Human history's most obvious point: Here at this incomparable site, we could never be mad at Kevin Drum.
Yes, we preferred the old Kevin Drum, the one who hadn't been radicalized. But we've now surveyed every one of our youthful analysts. They all say, to a man, to a woman, that they still love their Uncle Drum.
That said, good grief! When it comes to skill-free living, we're required to post the brief excerpt shown below. In it, we're back to the question of when to call something a "lie:"
DRUM (7/8/17): [The Daily Howler] says "profoundly misleading," I say "lie." Potato, potahto.In the post we're citing, Drum quotes something we wrote in 1995 to generate a contradiction or inconsistency of some type. In the process, though, he misses the basic point, which appears in these various raiments:
Misleading statements aren't necessarily lies.As happenstance has it, we're going to be discussing this point again this week. But good God! This is a distinction so basic that any third-grader can grasp it, and does. But we liberals are so eager to shout "liar" and "lies" that all previous knowledge fades away, like the morning dew
False statements aren't necessarily lies.
Even profoundly misleading statements aren't necessarily lies.
The vast majority of false or misleading statements are probably made in good faith. A lie is an inaccurate statement which was made deliberately.
Just to be clear:
A "lie" is a false statement made with the knowledge that the statement is false. By way of contrast, a false or misleading statement can be made in total good faith.
If we might borrow from Groucho:
They're simple mistakes, of the kind that get made every day.
People! Almost surely, most false or misleading statements aren't lies! Everybody understands this, except in these tribal times.
What is the potential problem with calling a politician's statement a "lie?" Here we go, for the ten millionth time:
When you say a statement is false, you're making a single claim. When you call a statement a "lie," you're actually making two claims:
You're claiming that the statement is false. Plus, you're saying the false statement was made deliberately.
In most instances, the Kellyanne Conways jump with joy when we move from "misstatement" to "lie." They do so for the following reason:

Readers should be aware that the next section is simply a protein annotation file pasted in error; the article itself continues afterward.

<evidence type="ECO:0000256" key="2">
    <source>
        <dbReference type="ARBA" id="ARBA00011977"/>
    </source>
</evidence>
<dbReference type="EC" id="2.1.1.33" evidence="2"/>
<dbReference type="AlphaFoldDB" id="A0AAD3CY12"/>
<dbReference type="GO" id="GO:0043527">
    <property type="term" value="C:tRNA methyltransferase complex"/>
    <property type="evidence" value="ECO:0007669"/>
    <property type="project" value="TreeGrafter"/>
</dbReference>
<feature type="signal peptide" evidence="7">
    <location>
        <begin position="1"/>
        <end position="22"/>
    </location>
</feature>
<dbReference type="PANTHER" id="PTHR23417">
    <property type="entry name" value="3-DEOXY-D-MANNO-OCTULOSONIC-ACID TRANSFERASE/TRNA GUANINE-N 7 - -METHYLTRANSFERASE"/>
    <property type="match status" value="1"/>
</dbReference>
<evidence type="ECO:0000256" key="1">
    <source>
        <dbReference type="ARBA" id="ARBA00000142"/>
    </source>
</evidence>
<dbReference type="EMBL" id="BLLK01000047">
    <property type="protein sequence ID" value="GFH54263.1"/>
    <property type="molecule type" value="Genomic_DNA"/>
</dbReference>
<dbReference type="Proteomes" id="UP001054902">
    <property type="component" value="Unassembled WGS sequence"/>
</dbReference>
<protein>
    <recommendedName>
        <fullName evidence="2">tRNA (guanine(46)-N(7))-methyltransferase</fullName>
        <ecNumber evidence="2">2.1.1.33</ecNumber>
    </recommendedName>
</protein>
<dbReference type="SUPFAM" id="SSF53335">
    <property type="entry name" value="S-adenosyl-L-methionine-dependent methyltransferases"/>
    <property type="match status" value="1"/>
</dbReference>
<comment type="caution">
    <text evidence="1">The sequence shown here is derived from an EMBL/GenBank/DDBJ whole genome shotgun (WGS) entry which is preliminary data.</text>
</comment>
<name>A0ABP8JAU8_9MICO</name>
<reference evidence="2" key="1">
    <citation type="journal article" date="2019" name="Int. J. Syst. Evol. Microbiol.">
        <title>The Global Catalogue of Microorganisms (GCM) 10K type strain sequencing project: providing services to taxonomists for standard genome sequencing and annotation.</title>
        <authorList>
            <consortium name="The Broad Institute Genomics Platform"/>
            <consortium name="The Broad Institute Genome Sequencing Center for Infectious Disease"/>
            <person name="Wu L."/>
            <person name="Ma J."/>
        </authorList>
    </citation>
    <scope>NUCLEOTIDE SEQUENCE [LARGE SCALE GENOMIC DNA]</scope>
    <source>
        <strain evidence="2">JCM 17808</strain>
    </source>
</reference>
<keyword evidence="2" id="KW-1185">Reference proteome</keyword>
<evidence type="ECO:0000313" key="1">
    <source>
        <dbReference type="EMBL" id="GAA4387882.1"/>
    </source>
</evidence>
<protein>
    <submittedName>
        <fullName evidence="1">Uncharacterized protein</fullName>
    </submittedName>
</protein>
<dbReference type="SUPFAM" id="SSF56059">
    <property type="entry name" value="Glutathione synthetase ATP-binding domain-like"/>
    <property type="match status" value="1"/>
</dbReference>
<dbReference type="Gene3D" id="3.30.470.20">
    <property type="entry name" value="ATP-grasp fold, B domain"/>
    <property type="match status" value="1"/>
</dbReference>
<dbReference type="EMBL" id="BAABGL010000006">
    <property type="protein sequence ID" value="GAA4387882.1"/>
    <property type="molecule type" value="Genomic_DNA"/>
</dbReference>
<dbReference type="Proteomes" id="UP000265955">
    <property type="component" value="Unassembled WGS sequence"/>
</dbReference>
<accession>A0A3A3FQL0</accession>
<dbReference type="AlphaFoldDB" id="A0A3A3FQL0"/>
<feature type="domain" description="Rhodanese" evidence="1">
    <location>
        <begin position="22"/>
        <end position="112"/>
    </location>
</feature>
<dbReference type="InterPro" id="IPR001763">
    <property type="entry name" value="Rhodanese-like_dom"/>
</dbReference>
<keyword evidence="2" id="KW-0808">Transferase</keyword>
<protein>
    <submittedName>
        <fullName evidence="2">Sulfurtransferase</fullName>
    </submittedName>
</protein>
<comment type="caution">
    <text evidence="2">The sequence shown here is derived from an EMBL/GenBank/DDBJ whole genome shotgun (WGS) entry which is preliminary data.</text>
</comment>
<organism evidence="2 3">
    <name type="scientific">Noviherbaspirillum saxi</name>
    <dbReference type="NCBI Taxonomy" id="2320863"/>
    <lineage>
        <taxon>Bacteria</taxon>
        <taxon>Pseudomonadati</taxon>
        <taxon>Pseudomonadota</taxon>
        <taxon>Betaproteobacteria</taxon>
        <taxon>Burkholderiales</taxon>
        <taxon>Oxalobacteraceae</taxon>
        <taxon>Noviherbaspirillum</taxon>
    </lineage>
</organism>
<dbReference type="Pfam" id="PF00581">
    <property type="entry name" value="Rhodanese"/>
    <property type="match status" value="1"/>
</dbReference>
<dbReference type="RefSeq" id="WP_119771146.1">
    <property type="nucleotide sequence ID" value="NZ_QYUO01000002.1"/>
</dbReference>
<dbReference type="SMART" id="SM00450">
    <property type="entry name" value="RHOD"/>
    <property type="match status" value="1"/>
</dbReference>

Confronted with the obvious fact that their client is making false statements, they can now create a different dispute—a dispute about the claim that he did so deliberately. They get to move from a point on which they can't win to a point on which they basically can't lose.
Let's be clear:
It isn't that there's some ultimate rule about calling some statement a "lie." It's just that it tends to be a bad way to win a debate.
Beyond that, Jesus Christ! At what point will we liberals advance all the way to fourth grade? Misleading statements and false statements are not necessarily lies!
Might we adjust Drum's old saw? Here we go:
We say potato, you say "let me think of a way I can fail in a cable debate I should win."
A "lie" is always told in bad faith. Misleading/false statements are not.
You can't find a 9-year-old who isn't familiar with this logic. In this tribalized land of skill-free living, you can't find a professional liberal who is.
Also this, regarding the mystery of cuts: In his post, Drum refers to the 1995 debate about the GOP Medicare proposal. That gong-show debate went unresolved for at least a year. It turned on this utterly tedious question, which completely overwhelmed the journalists of that time:
Were Republicans proposing a Medicare cut? Or were they merely slowing the rate at which Medicare would grow?
We wrote about this in the Baltimore Sun in 1995 or 1996. In August 1999, as a hedge against future confusion, we posted three treatments of this baffling conceptual problem—medium, short and long.
We've linked to those reports many times. Krugman linked to them once. People, we're just saying!
Absolutely nothing about this conundrum is new. It's just that, in our land of skill-free living, it's impossible to move information or insight along.
In this land of skill-free living, our professional journalist/pundit class seems to exist to keep such things from happening. No analytical error is ever dispelled. We live for confusion and ignorance.